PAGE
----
It’s in the net
The title of this article was not uttered by Luton fans until the 8th October 1892. Until this date the club did not have any nets, nor did many other clubs. The advert left started to appear in 1891 and gradually clubs bought and installed them. They were long overdue and cost the club on more than one occasion, the most bitter against Watford Rovers in September 1891. Luton were 4 3 down when in the last minute;
“…the ball was headed in from a “corner” and a great shout went up from the spectators who were clustering on the goal-line, but the referee over-ruled the claim for a goal.”
The ball had hit the crowd standing on the goal line and bounced back into play. The referee, Frank Pitkin from Luton, did not allow the “goal.”
A year later the club minute book entry for 5th September 1892 reveals
“A matter was then brought forward as to whether it would be wise to have Brodie’s nets attached to our goals. This was freely discussed but ultimately it was resolved to do without them at present.”
There was another discussion at the committee meeting on the 19th September 1892;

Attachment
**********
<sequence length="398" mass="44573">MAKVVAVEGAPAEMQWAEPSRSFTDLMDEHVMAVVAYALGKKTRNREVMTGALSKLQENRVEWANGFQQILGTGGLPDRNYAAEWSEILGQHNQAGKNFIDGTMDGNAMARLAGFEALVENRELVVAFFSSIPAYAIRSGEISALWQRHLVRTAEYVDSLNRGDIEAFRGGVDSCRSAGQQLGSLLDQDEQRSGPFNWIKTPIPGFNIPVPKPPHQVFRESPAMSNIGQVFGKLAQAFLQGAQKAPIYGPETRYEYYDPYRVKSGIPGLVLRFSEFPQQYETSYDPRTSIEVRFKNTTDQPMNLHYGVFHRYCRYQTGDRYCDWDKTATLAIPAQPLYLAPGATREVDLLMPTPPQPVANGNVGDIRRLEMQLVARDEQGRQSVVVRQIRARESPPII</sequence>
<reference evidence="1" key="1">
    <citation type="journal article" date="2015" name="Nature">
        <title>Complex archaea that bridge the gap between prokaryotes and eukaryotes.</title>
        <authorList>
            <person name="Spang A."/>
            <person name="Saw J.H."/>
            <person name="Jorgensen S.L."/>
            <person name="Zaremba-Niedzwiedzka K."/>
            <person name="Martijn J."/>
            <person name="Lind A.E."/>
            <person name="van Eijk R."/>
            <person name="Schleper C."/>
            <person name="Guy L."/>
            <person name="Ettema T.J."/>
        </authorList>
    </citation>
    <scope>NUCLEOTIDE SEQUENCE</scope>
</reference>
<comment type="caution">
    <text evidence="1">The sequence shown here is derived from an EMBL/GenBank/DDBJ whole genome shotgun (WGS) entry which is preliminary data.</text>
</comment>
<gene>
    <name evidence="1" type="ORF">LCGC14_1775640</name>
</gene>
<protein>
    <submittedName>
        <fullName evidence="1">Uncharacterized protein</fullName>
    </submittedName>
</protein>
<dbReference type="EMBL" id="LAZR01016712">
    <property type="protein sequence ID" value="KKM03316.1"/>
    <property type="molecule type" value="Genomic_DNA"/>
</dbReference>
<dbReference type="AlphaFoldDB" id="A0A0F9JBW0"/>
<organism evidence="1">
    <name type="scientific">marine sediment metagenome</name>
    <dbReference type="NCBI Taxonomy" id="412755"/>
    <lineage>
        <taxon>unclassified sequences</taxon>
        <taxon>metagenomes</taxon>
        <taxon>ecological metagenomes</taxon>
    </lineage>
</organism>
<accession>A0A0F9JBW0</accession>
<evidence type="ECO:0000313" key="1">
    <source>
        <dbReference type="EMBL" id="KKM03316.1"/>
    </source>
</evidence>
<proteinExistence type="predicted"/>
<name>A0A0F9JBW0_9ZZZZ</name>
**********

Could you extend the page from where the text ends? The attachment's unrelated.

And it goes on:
“Mr Hughes then brought forward the goal nets agains saying that after Saturday [I have been unable to find out what happened] everyone ought to be convinced as to the advisability of using them but as the club had already gone as far as practicably with regard to expense he, with the sanction of the committee would guarantee to find enough money for the nets and possibly for canvas to protect the ground from over lookers. It was therefore proposed by Mr Pakes and seconded by Mr Hackett and carried unanimously that Mr Hughes be allowed to collect subscriptions for the above object”.
A collection was made by the committee from the crowd at the game against City Ramblers. Enough money was raised and they were installed in time for the game on the 8th October 1892 against Royal Arsenal. J.C. Lomax was the first Luton Town player to “hit the back of the net” – in his last ever game for the Straw Plaiters.
The Sports Editor of the Luton Reporter said;
“The goal nets, which were used for the first time on Saturday, are a distinct improvement. They effectually prevented dispute as to the ball having passed between the posts. The thanks of all the spectators at the matches are due to Mr T. N. Hughes and those who assisted him for their exertions in collecting the necessary funds.”
I have given Thomas Nelson Hughes his own entry in the Hall of Fame. We must not forget the work done by the unpaid Luton Town committee members who ran the club from 1885 until 1897.